Nevaeh Levitz is struggling to find herself and where she fits in. Her mother is black and Baptist; her father is white and Jewish. She has always managed to fly under the radar, but she is forced to reckon with her sense of identity when her parents abruptly divorce and she and her mother move to Harlem to live with family.
She is white passing/white presenting and struggles to know when she’s “allowed” to embrace certain sides of her culture. Judaism was never a feature of her household, but her father now wants her to have a belated bat mitzvah as a way to exert control amid the separation; meanwhile, her cousins welcome her into their Baptist youth group but caution her about how she wears her hair and speaking on things her privilege has prevented her from experiencing in full. There is a distinction to be made between embracing and appropriating. She is finally finding her voice but still learning when it’s necessary to use it and when using it means giving others a platform.
It is clear Natasha Diaz pulled from her own experiences as a biracial, interfaith teen to build this story. She captures the frustration of not knowing where you fit in, the selfish nature of teens, and the insecurity that pushes young adults to sometimes make poor decisions. It’s a strong debut, but I’m detracting points because there are a lot of characters and most of them don’t see much of a story arc. Nevaeh’s father, in particular has no revelatory moment. That may be realistic, but it also would have been realistic for others to attempt to call him out on his problematic behavior. Overall, and when you remember intended audience is YA, this story successfully opens up the dialogue of the nuanced biracial experience and white privilege.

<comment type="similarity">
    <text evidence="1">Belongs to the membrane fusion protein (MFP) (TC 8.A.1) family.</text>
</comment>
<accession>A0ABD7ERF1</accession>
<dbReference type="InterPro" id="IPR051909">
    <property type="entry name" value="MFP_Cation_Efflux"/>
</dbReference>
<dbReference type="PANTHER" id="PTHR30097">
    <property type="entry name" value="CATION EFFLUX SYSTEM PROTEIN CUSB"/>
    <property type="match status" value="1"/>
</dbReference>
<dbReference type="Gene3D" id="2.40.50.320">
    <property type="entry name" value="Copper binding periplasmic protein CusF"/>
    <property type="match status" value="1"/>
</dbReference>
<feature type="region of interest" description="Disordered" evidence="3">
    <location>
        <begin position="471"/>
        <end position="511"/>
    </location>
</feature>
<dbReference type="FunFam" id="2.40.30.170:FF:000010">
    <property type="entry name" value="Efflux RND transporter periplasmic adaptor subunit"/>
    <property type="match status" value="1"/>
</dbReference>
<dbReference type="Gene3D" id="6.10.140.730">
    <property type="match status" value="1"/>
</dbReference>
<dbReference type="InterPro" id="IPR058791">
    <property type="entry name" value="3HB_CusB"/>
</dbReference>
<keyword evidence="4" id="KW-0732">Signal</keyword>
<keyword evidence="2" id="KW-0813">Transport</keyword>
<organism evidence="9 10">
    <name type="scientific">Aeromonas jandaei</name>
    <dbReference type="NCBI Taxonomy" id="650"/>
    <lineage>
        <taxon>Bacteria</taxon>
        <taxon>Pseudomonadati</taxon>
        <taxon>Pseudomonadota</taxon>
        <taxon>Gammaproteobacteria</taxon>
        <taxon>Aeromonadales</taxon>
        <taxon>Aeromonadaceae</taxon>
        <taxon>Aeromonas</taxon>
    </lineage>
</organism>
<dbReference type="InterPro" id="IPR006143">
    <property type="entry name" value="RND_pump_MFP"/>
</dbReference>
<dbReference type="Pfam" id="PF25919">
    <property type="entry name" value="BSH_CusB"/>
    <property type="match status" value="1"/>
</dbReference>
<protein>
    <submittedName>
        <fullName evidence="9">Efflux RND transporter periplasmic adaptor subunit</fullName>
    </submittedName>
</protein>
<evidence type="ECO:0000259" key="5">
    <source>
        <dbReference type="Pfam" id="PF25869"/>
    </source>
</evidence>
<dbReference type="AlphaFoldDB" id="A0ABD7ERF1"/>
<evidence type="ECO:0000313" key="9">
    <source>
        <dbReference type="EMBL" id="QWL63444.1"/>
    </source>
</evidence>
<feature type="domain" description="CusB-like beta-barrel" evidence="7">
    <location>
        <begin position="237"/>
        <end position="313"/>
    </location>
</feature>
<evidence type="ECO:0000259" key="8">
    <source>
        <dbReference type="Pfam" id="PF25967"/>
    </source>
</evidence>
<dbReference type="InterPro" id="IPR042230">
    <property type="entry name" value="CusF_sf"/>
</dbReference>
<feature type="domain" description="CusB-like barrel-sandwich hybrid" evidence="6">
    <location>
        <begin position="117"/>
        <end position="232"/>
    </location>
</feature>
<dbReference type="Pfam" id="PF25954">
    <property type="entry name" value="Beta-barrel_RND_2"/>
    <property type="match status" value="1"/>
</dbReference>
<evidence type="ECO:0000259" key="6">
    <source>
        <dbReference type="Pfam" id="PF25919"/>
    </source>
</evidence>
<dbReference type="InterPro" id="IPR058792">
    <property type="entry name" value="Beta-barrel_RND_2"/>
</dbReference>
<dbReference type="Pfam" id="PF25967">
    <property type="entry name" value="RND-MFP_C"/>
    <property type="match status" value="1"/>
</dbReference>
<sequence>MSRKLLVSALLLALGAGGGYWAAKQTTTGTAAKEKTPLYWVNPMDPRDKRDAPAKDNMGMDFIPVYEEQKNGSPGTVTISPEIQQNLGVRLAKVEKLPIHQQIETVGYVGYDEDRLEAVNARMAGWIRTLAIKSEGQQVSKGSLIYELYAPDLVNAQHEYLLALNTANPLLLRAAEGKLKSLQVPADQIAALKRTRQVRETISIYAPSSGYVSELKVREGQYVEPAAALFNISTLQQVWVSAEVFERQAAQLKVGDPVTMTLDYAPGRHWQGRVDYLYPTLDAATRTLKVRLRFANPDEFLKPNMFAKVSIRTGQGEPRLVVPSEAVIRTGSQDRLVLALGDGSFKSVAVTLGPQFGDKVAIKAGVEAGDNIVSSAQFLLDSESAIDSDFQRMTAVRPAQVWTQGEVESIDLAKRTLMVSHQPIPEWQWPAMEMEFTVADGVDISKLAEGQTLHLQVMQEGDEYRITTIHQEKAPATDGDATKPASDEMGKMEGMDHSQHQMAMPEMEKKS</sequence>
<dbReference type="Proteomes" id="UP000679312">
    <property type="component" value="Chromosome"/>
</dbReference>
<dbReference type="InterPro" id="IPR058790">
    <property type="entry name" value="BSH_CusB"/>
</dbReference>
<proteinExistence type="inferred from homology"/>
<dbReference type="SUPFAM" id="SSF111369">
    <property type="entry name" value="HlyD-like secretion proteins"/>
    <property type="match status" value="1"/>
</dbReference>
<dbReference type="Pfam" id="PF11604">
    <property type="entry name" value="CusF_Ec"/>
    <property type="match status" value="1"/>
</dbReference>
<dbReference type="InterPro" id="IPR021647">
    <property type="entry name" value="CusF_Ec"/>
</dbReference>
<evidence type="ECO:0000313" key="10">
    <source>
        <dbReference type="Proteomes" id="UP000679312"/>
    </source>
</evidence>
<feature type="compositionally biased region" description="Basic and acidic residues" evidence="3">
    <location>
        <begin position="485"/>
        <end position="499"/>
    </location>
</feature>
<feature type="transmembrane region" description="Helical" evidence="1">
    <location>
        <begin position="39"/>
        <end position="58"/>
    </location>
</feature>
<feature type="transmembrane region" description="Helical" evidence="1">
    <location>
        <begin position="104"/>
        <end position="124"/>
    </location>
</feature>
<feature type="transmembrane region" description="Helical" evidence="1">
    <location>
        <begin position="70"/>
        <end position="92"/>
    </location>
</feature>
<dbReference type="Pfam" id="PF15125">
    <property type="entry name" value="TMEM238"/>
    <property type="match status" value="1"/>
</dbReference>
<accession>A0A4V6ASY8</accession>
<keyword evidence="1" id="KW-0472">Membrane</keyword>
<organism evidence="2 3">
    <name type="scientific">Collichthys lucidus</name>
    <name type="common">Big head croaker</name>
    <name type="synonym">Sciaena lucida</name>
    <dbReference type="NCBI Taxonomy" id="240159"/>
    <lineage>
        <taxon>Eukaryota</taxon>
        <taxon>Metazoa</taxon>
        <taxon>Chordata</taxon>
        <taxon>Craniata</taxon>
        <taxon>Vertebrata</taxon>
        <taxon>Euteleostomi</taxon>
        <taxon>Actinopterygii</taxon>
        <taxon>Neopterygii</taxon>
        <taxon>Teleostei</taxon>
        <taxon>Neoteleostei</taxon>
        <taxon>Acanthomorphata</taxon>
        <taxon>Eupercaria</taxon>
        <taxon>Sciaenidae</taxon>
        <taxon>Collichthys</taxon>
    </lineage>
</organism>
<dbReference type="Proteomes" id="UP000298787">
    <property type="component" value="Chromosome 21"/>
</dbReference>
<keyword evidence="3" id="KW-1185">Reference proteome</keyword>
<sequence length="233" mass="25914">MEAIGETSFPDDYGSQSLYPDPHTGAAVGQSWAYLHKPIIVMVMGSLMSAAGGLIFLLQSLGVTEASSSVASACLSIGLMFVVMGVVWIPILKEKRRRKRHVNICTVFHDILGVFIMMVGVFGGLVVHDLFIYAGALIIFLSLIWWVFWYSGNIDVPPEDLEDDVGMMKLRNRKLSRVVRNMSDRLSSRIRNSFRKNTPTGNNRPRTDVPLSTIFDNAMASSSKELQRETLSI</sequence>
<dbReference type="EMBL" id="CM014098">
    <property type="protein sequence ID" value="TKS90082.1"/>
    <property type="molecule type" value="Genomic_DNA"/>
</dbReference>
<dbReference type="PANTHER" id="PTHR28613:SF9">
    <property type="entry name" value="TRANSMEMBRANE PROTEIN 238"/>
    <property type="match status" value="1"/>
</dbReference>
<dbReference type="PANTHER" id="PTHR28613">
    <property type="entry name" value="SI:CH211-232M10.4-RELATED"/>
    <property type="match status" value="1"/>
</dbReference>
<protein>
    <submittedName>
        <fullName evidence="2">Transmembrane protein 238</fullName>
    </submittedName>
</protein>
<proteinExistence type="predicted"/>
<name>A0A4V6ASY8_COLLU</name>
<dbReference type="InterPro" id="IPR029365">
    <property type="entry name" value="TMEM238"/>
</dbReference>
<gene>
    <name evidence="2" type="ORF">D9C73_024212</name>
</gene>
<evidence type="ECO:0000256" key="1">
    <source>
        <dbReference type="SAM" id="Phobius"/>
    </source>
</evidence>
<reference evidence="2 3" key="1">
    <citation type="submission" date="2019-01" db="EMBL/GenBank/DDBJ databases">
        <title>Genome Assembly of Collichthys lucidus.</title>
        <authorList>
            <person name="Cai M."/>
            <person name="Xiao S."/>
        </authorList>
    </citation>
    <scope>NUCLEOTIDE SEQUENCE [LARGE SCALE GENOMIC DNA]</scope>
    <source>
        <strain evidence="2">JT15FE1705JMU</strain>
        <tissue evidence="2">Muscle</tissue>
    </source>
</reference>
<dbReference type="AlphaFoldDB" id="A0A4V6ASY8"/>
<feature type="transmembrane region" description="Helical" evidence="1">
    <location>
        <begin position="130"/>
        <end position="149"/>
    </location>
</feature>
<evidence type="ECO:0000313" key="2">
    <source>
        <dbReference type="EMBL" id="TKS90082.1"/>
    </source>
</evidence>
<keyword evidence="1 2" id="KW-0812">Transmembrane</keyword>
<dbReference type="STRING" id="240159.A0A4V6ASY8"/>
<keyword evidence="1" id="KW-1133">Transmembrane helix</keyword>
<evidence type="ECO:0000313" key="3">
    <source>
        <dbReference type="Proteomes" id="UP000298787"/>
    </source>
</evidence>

Side note, I finished this book last week, just before Yom Kippur, which happens to be the subject of Nevaeh’s torah portion. Atonement and the need to acknowledge past errors in order to progress is also a central theme of this novel and something all the characters must work through, especially Nevaeh who, while likable overall, is flawed.
What is hard about apologizing is not admitting that you were wrong, but confronting what led you to make that wrong decision in the first place.Nevaeh Levitz
4.5 out of 5 stars.